After being dogged by claims about its entitlement to the wage subsidy, the country’s largest meat processor will now fully pay it back.
The latest Situation and Outlook for Primary Industries (SOPI) report forecasts food and fibre export revenue of more than $47.5 billion for the year ending June 2021, and a record $49.2 billion the following year.
“This strong performance is testament to the sector’s ability to adapt to keep businesses operating and workers in jobs,” O’Connor says.
“Producers are working to keep staff and communities safe from Covid and provide the food and fibre products needed at home and abroad. Our primary sector can be proud of the way it has responded as part of our broader community,” he said.
He adds that the ‘star performers’ for 2020 were the horticulture sector.
O’Connor says the sector’s export revenue is set to hit close to $7.1 billion, an increase of 8.9% from the previous year.
“It’s driven by successful harvests in early 2020 and continued strong demand for our fresh fruit and wine.”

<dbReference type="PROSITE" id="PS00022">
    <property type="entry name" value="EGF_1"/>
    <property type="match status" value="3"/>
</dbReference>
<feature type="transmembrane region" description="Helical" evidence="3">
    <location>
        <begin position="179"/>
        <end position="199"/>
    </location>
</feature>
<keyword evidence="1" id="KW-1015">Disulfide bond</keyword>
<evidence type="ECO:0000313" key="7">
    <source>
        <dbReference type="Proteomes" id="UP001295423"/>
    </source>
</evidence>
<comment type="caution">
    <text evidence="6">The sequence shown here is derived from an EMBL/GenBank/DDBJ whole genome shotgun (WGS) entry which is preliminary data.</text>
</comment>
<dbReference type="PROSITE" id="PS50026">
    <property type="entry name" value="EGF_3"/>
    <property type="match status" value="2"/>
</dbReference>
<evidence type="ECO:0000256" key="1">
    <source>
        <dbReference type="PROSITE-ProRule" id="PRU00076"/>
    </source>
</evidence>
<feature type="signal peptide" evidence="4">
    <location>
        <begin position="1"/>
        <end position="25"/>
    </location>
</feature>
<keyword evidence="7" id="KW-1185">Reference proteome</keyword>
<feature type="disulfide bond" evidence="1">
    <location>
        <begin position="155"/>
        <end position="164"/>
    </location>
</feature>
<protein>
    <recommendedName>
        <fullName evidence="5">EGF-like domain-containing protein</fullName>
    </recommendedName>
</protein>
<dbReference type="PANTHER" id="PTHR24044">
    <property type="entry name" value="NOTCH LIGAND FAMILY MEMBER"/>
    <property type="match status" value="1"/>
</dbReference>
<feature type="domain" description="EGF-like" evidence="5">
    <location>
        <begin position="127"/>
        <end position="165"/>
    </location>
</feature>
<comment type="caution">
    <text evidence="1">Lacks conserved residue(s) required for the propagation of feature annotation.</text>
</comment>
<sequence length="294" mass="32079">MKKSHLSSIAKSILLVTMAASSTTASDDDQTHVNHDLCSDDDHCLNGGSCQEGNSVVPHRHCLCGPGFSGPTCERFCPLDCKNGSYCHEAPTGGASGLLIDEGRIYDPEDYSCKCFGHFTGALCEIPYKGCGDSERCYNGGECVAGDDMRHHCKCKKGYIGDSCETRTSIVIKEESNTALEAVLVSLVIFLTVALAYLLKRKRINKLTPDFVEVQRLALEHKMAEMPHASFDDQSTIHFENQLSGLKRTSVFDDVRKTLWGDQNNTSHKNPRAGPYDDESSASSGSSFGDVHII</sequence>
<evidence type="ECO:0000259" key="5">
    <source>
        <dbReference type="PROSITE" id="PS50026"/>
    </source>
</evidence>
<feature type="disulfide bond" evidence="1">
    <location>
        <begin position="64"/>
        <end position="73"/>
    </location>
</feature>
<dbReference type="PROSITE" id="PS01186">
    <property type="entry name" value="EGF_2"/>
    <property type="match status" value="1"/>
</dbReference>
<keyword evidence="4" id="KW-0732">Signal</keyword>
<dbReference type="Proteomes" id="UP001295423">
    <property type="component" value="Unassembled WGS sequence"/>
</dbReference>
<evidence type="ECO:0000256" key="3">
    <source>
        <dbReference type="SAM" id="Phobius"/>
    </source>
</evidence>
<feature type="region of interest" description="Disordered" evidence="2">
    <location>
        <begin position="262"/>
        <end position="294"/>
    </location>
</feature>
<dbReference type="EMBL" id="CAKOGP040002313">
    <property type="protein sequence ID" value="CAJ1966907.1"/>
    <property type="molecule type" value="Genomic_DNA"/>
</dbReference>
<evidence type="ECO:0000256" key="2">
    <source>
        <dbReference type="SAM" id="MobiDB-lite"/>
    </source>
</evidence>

He says that increases in export revenue are also expected for the arable sector for the year ending June 2021, on the back of a 23% increase from 2019.
O’Connor says export revenue for some sectors are forecast to drop for the year to June 2021 but are expected to bounce back even stronger for the year ending June 2022.
“Dairy export revenue is forecasted to decrease 4.6% to $19.2 billion for the year to June 2021, driven by weaker global dairy prices, as markets continue to deal with the impacts from Covid-19,” he said.
He says this should be offset by high demand for dairy products, particularly from China, to support strong sector profitability over the medium-term, with export revenue expected to reach $20.1 billion in the year ending June 2022.
O’Connor adds that meat and wool export revenue is expected to decrease 8% to $9.8 billion for the year ending June 2021.
He says this would mostly be due to food service closures from Covid-19, and competition from poultry and other lower priced proteins.
He adds that it’s expected to rebound to almost $10.1 billion the following year.
O’Connor says that while the impacts from Covid-19 will be seen for some time, New Zealand is well placed to recover.
“The government is committed to continuing its work with the food and fibres sector to tackle challenges brought about by Covid-19 and seize opportunities to help drive New Zealand’s economy.”